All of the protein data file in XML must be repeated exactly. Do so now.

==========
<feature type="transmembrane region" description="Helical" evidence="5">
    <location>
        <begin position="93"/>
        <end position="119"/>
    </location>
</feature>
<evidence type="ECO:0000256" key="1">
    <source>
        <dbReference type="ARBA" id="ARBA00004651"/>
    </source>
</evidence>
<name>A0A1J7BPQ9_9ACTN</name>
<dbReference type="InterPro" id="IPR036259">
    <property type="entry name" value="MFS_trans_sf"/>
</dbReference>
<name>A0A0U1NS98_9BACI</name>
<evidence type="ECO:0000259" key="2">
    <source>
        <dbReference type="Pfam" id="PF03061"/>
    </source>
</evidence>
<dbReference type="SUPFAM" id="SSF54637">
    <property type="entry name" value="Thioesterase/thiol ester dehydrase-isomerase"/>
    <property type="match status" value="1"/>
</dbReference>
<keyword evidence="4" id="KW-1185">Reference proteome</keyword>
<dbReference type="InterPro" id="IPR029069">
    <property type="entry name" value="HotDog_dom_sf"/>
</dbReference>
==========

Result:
<feature type="transmembrane region" description="Helical" evidence="5">
    <location>
        <begin position="93"/>
        <end position="119"/>
    </location>
</feature>
<evidence type="ECO:0000256" key="1">
    <source>
        <dbReference type="ARBA" id="ARBA00004651"/>
    </source>
</evidence>
<name>A0A1J7BPQ9_9ACTN</name>
<dbReference type="InterPro" id="IPR036259">
    <property type="entry name" value="MFS_trans_sf"/>
</dbReference>
<name>A0A0U1NS98_9BACI</name>
<evidence type="ECO:0000259" key="2">
    <source>
        <dbReference type="Pfam" id="PF03061"/>
    </source>
</evidence>
<dbReference type="SUPFAM" id="SSF54637">
    <property type="entry name" value="Thioesterase/thiol ester dehydrase-isomerase"/>
    <property type="match status" value="1"/>
</dbReference>
<keyword evidence="4" id="KW-1185">Reference proteome</keyword>
<dbReference type="InterPro" id="IPR029069">
    <property type="entry name" value="HotDog_dom_sf"/>
</dbReference>